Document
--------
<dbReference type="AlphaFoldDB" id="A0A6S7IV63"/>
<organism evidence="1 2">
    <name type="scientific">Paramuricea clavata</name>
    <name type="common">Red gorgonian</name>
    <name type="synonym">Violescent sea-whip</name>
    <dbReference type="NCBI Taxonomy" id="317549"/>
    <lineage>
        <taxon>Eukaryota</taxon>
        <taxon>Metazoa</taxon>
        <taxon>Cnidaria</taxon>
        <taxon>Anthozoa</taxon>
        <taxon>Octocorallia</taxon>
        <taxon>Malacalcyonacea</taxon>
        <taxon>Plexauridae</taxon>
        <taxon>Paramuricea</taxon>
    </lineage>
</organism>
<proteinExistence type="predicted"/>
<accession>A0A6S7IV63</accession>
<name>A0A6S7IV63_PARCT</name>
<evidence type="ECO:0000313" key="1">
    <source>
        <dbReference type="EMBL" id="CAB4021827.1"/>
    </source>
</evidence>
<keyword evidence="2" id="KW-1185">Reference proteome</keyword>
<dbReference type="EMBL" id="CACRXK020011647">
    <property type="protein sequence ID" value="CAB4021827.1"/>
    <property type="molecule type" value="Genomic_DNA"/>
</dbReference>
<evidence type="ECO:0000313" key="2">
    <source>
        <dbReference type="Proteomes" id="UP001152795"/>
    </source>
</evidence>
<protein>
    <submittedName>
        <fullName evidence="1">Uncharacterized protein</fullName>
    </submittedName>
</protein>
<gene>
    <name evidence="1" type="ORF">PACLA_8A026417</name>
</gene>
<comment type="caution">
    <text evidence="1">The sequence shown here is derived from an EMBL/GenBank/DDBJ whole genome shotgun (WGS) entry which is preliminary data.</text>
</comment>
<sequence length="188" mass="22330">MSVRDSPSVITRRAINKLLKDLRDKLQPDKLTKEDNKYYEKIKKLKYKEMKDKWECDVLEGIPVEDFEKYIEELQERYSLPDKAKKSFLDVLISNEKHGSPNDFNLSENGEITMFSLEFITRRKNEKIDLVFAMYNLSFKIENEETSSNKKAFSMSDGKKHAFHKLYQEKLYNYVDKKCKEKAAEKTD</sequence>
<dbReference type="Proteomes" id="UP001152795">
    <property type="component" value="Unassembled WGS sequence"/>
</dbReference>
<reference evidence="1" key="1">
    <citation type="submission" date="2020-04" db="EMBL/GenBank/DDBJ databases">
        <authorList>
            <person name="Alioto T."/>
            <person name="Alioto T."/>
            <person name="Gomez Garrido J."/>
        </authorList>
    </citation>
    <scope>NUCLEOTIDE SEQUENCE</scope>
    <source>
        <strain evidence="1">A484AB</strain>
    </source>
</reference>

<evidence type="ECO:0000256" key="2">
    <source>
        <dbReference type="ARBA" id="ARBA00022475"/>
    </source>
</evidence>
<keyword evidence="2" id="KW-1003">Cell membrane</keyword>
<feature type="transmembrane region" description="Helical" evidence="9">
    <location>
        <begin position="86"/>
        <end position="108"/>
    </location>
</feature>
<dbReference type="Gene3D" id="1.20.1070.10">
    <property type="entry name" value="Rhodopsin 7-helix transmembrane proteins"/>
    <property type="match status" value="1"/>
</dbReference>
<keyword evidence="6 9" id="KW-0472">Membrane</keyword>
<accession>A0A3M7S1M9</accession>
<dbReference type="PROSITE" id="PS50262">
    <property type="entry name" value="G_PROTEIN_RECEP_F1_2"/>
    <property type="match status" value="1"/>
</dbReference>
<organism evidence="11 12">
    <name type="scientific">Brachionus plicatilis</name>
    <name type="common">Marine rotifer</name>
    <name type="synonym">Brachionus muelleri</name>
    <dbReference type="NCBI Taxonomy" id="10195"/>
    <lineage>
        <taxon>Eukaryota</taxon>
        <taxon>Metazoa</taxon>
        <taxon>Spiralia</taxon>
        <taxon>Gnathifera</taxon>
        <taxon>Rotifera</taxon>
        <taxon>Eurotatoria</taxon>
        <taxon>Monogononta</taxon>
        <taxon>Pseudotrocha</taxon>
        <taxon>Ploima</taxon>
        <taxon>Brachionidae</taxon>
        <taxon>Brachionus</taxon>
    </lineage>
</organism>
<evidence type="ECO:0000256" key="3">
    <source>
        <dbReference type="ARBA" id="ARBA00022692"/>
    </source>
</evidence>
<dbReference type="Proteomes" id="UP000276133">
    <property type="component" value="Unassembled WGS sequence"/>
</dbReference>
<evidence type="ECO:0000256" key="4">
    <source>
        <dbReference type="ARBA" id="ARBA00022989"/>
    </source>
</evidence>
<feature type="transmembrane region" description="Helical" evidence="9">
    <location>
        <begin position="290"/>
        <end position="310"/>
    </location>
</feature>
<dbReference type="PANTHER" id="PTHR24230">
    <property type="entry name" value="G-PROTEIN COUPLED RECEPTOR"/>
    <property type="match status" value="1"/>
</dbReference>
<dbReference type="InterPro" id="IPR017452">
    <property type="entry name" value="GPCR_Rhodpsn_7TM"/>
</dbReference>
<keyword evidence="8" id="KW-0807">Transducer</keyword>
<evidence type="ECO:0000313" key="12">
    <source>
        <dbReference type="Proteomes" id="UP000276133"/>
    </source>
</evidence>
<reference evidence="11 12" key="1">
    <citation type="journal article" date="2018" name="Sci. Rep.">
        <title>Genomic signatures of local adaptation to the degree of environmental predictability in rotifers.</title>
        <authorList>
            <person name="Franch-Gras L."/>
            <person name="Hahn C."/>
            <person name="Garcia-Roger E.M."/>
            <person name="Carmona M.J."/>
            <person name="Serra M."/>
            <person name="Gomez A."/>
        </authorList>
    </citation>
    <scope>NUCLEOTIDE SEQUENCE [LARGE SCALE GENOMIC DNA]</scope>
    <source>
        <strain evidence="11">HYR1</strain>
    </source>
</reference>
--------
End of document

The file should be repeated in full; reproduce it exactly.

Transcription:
<dbReference type="AlphaFoldDB" id="A0A6S7IV63"/>
<organism evidence="1 2">
    <name type="scientific">Paramuricea clavata</name>
    <name type="common">Red gorgonian</name>
    <name type="synonym">Violescent sea-whip</name>
    <dbReference type="NCBI Taxonomy" id="317549"/>
    <lineage>
        <taxon>Eukaryota</taxon>
        <taxon>Metazoa</taxon>
        <taxon>Cnidaria</taxon>
        <taxon>Anthozoa</taxon>
        <taxon>Octocorallia</taxon>
        <taxon>Malacalcyonacea</taxon>
        <taxon>Plexauridae</taxon>
        <taxon>Paramuricea</taxon>
    </lineage>
</organism>
<proteinExistence type="predicted"/>
<accession>A0A6S7IV63</accession>
<name>A0A6S7IV63_PARCT</name>
<evidence type="ECO:0000313" key="1">
    <source>
        <dbReference type="EMBL" id="CAB4021827.1"/>
    </source>
</evidence>
<keyword evidence="2" id="KW-1185">Reference proteome</keyword>
<dbReference type="EMBL" id="CACRXK020011647">
    <property type="protein sequence ID" value="CAB4021827.1"/>
    <property type="molecule type" value="Genomic_DNA"/>
</dbReference>
<evidence type="ECO:0000313" key="2">
    <source>
        <dbReference type="Proteomes" id="UP001152795"/>
    </source>
</evidence>
<protein>
    <submittedName>
        <fullName evidence="1">Uncharacterized protein</fullName>
    </submittedName>
</protein>
<gene>
    <name evidence="1" type="ORF">PACLA_8A026417</name>
</gene>
<comment type="caution">
    <text evidence="1">The sequence shown here is derived from an EMBL/GenBank/DDBJ whole genome shotgun (WGS) entry which is preliminary data.</text>
</comment>
<sequence length="188" mass="22330">MSVRDSPSVITRRAINKLLKDLRDKLQPDKLTKEDNKYYEKIKKLKYKEMKDKWECDVLEGIPVEDFEKYIEELQERYSLPDKAKKSFLDVLISNEKHGSPNDFNLSENGEITMFSLEFITRRKNEKIDLVFAMYNLSFKIENEETSSNKKAFSMSDGKKHAFHKLYQEKLYNYVDKKCKEKAAEKTD</sequence>
<dbReference type="Proteomes" id="UP001152795">
    <property type="component" value="Unassembled WGS sequence"/>
</dbReference>
<reference evidence="1" key="1">
    <citation type="submission" date="2020-04" db="EMBL/GenBank/DDBJ databases">
        <authorList>
            <person name="Alioto T."/>
            <person name="Alioto T."/>
            <person name="Gomez Garrido J."/>
        </authorList>
    </citation>
    <scope>NUCLEOTIDE SEQUENCE</scope>
    <source>
        <strain evidence="1">A484AB</strain>
    </source>
</reference>

<evidence type="ECO:0000256" key="2">
    <source>
        <dbReference type="ARBA" id="ARBA00022475"/>
    </source>
</evidence>
<keyword evidence="2" id="KW-1003">Cell membrane</keyword>
<feature type="transmembrane region" description="Helical" evidence="9">
    <location>
        <begin position="86"/>
        <end position="108"/>
    </location>
</feature>
<dbReference type="Gene3D" id="1.20.1070.10">
    <property type="entry name" value="Rhodopsin 7-helix transmembrane proteins"/>
    <property type="match status" value="1"/>
</dbReference>
<keyword evidence="6 9" id="KW-0472">Membrane</keyword>
<accession>A0A3M7S1M9</accession>
<dbReference type="PROSITE" id="PS50262">
    <property type="entry name" value="G_PROTEIN_RECEP_F1_2"/>
    <property type="match status" value="1"/>
</dbReference>
<organism evidence="11 12">
    <name type="scientific">Brachionus plicatilis</name>
    <name type="common">Marine rotifer</name>
    <name type="synonym">Brachionus muelleri</name>
    <dbReference type="NCBI Taxonomy" id="10195"/>
    <lineage>
        <taxon>Eukaryota</taxon>
        <taxon>Metazoa</taxon>
        <taxon>Spiralia</taxon>
        <taxon>Gnathifera</taxon>
        <taxon>Rotifera</taxon>
        <taxon>Eurotatoria</taxon>
        <taxon>Monogononta</taxon>
        <taxon>Pseudotrocha</taxon>
        <taxon>Ploima</taxon>
        <taxon>Brachionidae</taxon>
        <taxon>Brachionus</taxon>
    </lineage>
</organism>
<evidence type="ECO:0000256" key="3">
    <source>
        <dbReference type="ARBA" id="ARBA00022692"/>
    </source>
</evidence>
<dbReference type="Proteomes" id="UP000276133">
    <property type="component" value="Unassembled WGS sequence"/>
</dbReference>
<evidence type="ECO:0000256" key="4">
    <source>
        <dbReference type="ARBA" id="ARBA00022989"/>
    </source>
</evidence>
<feature type="transmembrane region" description="Helical" evidence="9">
    <location>
        <begin position="290"/>
        <end position="310"/>
    </location>
</feature>
<dbReference type="PANTHER" id="PTHR24230">
    <property type="entry name" value="G-PROTEIN COUPLED RECEPTOR"/>
    <property type="match status" value="1"/>
</dbReference>
<dbReference type="InterPro" id="IPR017452">
    <property type="entry name" value="GPCR_Rhodpsn_7TM"/>
</dbReference>
<keyword evidence="8" id="KW-0807">Transducer</keyword>
<evidence type="ECO:0000313" key="12">
    <source>
        <dbReference type="Proteomes" id="UP000276133"/>
    </source>
</evidence>
<reference evidence="11 12" key="1">
    <citation type="journal article" date="2018" name="Sci. Rep.">
        <title>Genomic signatures of local adaptation to the degree of environmental predictability in rotifers.</title>
        <authorList>
            <person name="Franch-Gras L."/>
            <person name="Hahn C."/>
            <person name="Garcia-Roger E.M."/>
            <person name="Carmona M.J."/>
            <person name="Serra M."/>
            <person name="Gomez A."/>
        </authorList>
    </citation>
    <scope>NUCLEOTIDE SEQUENCE [LARGE SCALE GENOMIC DNA]</scope>
    <source>
        <strain evidence="11">HYR1</strain>
    </source>
</reference>